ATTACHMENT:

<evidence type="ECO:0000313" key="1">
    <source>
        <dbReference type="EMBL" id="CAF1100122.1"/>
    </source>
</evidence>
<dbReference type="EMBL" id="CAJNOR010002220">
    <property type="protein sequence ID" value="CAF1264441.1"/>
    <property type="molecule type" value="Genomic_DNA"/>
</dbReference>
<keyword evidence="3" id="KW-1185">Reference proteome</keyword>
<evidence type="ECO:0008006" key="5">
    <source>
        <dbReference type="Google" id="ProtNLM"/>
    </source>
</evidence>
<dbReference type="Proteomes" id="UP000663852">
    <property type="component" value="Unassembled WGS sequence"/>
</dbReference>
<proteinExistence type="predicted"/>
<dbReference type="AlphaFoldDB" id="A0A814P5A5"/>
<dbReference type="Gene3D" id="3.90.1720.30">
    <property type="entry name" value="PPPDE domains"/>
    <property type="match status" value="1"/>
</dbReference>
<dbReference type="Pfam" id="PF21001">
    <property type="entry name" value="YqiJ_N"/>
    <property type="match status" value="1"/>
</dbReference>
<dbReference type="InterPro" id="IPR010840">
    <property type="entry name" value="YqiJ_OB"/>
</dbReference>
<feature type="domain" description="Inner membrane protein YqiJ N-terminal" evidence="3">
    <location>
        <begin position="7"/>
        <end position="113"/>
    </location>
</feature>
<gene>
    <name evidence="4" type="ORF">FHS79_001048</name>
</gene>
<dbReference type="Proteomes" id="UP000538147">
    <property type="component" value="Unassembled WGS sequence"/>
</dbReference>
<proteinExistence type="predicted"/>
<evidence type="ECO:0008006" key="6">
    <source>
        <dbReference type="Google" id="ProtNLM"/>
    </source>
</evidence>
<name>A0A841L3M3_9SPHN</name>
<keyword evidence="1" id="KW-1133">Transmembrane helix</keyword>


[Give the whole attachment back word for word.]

<evidence type="ECO:0000313" key="1">
    <source>
        <dbReference type="EMBL" id="CAF1100122.1"/>
    </source>
</evidence>
<dbReference type="EMBL" id="CAJNOR010002220">
    <property type="protein sequence ID" value="CAF1264441.1"/>
    <property type="molecule type" value="Genomic_DNA"/>
</dbReference>
<keyword evidence="3" id="KW-1185">Reference proteome</keyword>
<evidence type="ECO:0008006" key="5">
    <source>
        <dbReference type="Google" id="ProtNLM"/>
    </source>
</evidence>
<dbReference type="Proteomes" id="UP000663852">
    <property type="component" value="Unassembled WGS sequence"/>
</dbReference>
<proteinExistence type="predicted"/>
<dbReference type="AlphaFoldDB" id="A0A814P5A5"/>
<dbReference type="Gene3D" id="3.90.1720.30">
    <property type="entry name" value="PPPDE domains"/>
    <property type="match status" value="1"/>
</dbReference>
<dbReference type="Pfam" id="PF21001">
    <property type="entry name" value="YqiJ_N"/>
    <property type="match status" value="1"/>
</dbReference>
<dbReference type="InterPro" id="IPR010840">
    <property type="entry name" value="YqiJ_OB"/>
</dbReference>
<feature type="domain" description="Inner membrane protein YqiJ N-terminal" evidence="3">
    <location>
        <begin position="7"/>
        <end position="113"/>
    </location>
</feature>
<gene>
    <name evidence="4" type="ORF">FHS79_001048</name>
</gene>
<dbReference type="Proteomes" id="UP000538147">
    <property type="component" value="Unassembled WGS sequence"/>
</dbReference>
<proteinExistence type="predicted"/>
<evidence type="ECO:0008006" key="6">
    <source>
        <dbReference type="Google" id="ProtNLM"/>
    </source>
</evidence>
<name>A0A841L3M3_9SPHN</name>
<keyword evidence="1" id="KW-1133">Transmembrane helix</keyword>